Now worth: A decent Luke might net you AED3,500+ though rarer figures go a lot higher.
Noooow we’re talking. He-Man! Skeletor! Ram-Man! The one with a big metal fist! The one who was a giant muscular bee! It’s entirely possible that He-Man, years before 300 or the Marvel films came out, were the thing that gave you the creeping idea that you should be going to the gym every morning, since every single character including Skeletor was jacked AF. But who cares? He-Man was great.
Now worth: A mint condition He-Man might net you AED5,600, but the big bucks come in the form of the Eternia Playset – which you’ve probably never even seen, right? – a triple-towered, monorail-equipped monstrosity that goes for upwards of AED10k.
Be honest, it still niggles that you never did a Rubik’s Cube - not properly, not without peeling the stickers off or pulling the whole thing apart. And now? Hoo-boy, now, with YouTube and some fancy algorithms and one of those posh speed-cubes the pros use, well, you could probably learn to do one in minutes! You’d show everyone! Everyone.
Now worth: Nothing. Come on.
We’re going to be contentious here: Thundercats was better than He-Man. Yes, the premise was a ripoff, but Thundercats had better character design (Panthro and Tigro are both better than Man-At-Arms), an Obi-Wan figure (Jaga, who died in the first episode), and a much better villain (mummy-turned-bodybuilder Mumm-Ra). Advantage: Thunder-Thunder-Thunder…
Now worth: From about AED250 for the basics (Cheetara, Lion-O), to much more for obscure bad guys (Stinger, Tongue-A-Saurus)
Now that we’re surrounded by talking, self-checkouting, Spotify-playing robots, it’s easy to forget that the Furbies - which, let’s be clear, didn’t actually understand anything you said to them - seemed like sorcery back in the innocent late 90s, warbling and dancing away and then gradually ‘learning’ English in a manner disturbing enough to have them banned from at least one government office. Were they good toys, the kind of thing you remember fondly enough to find yourself hankering for a couple of days later? They were not. But they freaked a lot of people out, and sometimes that’s enough.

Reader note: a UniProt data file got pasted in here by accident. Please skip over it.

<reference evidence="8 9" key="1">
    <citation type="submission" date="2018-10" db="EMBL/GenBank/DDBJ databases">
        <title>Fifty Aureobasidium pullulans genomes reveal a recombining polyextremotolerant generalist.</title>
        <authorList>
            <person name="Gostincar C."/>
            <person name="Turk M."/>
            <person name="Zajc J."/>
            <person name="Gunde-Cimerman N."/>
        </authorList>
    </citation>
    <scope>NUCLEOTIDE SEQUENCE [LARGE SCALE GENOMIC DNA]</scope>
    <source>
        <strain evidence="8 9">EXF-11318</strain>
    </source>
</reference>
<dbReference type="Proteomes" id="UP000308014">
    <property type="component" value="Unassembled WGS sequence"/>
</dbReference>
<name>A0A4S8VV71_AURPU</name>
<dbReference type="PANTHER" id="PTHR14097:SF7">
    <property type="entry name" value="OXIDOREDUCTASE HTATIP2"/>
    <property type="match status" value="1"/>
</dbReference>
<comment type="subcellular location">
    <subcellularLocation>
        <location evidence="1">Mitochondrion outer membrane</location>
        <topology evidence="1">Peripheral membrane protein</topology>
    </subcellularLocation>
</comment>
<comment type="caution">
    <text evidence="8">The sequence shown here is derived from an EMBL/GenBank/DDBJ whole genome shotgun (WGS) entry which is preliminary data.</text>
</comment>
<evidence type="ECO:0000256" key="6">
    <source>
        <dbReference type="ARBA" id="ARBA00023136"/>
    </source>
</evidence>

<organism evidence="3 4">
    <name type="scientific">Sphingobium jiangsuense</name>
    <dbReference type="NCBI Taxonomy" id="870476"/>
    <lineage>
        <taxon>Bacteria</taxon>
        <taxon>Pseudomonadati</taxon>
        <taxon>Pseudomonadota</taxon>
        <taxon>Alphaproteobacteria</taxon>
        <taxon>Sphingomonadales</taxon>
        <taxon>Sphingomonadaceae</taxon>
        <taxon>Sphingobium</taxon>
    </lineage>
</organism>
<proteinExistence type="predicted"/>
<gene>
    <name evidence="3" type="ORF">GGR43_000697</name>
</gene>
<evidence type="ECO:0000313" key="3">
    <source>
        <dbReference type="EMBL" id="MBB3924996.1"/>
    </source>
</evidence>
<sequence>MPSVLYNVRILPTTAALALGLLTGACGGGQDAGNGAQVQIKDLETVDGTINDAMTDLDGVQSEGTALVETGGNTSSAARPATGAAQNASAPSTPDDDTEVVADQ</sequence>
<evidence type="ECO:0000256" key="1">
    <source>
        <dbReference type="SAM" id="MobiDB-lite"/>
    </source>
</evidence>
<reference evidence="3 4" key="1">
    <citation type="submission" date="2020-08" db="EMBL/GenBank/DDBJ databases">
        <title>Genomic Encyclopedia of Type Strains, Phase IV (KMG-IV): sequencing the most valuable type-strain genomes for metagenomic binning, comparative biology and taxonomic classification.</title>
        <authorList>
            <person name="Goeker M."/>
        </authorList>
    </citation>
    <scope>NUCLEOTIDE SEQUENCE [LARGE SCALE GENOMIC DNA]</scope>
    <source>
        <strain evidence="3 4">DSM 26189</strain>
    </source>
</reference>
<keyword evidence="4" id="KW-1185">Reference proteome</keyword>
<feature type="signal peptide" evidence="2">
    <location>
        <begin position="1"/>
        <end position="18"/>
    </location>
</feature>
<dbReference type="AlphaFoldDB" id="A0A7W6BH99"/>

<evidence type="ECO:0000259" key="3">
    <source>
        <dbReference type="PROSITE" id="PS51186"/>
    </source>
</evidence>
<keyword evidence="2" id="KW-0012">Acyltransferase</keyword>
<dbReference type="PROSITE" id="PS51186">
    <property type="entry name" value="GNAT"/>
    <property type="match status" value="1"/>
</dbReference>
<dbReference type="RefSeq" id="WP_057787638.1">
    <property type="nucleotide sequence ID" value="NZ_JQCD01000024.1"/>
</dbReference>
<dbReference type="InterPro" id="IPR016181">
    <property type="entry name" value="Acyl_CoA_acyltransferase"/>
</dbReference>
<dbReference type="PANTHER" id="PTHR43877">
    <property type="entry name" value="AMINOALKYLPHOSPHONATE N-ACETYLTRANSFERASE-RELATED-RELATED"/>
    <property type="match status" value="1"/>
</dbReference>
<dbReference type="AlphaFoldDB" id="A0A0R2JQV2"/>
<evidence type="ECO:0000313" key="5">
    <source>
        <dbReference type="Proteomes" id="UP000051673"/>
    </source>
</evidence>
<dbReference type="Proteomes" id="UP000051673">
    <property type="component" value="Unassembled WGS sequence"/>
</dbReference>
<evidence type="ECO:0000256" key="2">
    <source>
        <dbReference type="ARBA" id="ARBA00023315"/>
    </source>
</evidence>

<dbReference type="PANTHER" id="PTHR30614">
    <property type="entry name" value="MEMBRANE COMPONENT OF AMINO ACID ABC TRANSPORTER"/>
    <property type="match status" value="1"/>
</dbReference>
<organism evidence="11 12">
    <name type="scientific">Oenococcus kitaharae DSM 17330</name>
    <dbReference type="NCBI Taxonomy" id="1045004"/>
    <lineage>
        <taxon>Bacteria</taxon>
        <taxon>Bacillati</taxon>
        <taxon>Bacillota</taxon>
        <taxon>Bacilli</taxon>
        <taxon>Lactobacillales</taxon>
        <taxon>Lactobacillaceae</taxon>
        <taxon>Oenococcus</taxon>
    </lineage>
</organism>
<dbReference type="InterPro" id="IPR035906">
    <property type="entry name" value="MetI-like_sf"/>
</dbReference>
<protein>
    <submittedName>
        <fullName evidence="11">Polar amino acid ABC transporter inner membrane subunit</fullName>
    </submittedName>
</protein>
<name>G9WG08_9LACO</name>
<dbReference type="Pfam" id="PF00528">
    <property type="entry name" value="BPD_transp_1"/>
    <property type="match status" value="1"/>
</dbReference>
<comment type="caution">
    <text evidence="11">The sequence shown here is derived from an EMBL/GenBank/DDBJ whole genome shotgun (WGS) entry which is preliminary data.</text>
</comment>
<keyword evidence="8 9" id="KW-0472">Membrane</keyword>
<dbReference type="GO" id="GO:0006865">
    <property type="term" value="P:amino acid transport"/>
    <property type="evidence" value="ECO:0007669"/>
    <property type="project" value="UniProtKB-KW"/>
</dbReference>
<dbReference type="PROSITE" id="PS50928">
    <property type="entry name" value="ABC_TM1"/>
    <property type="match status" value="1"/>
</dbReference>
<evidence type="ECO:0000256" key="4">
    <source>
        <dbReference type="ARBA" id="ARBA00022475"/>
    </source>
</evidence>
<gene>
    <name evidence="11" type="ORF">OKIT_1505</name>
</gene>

Now worth: Anywhere between AED500 and a cool AED4,000.
So you’ve missed the 1980s money train – but could loading up on what’s on the shelves right now help you pay off the mortgage before robots take all the jobs? We asked Craig Fullman, owner-operator of Nerd Base, to give his expert opinion
“These [little eggs with tiny glittery dolls in] are the most popular thing around at the moment - any sort of mystery box is huge, to be honest. You’re never going to get them all, there are about 150 of them. In 20-30 years, when the kids who are into them now have some disposable income, they’ll be trying to get them again.”
“These were supposed to be a fad, but they’ve lasted a decade. Even now, the ones that came out years ago can be worth a chunk of change. The Headless Ned one from GoT is worth a lot, there’s a rare Green Lantern one… but it’s hard to tell what’s going to be popular and what’s going to be worthless, to be honest.”
“There’s a lot of nostalgia going on at the moment. A lot of kids are playing the older stuff – because of Netflix running old shows, you’ve got young kids coming in asking for Thundercats and He-Man. These are nice toys, and again they’re a bit 80s – I can’t wait for a Back To Future line, to be honest.”
“There are a few toy lines that I think are going to be pretty valuable further down the line, and I’m keeping a few of them close to my chest. But one that I think’s ready to make the leap right now is Ben 10 – some of the older ones are getting to the AED450 mark already, so they’ll be really valuable in a few years…”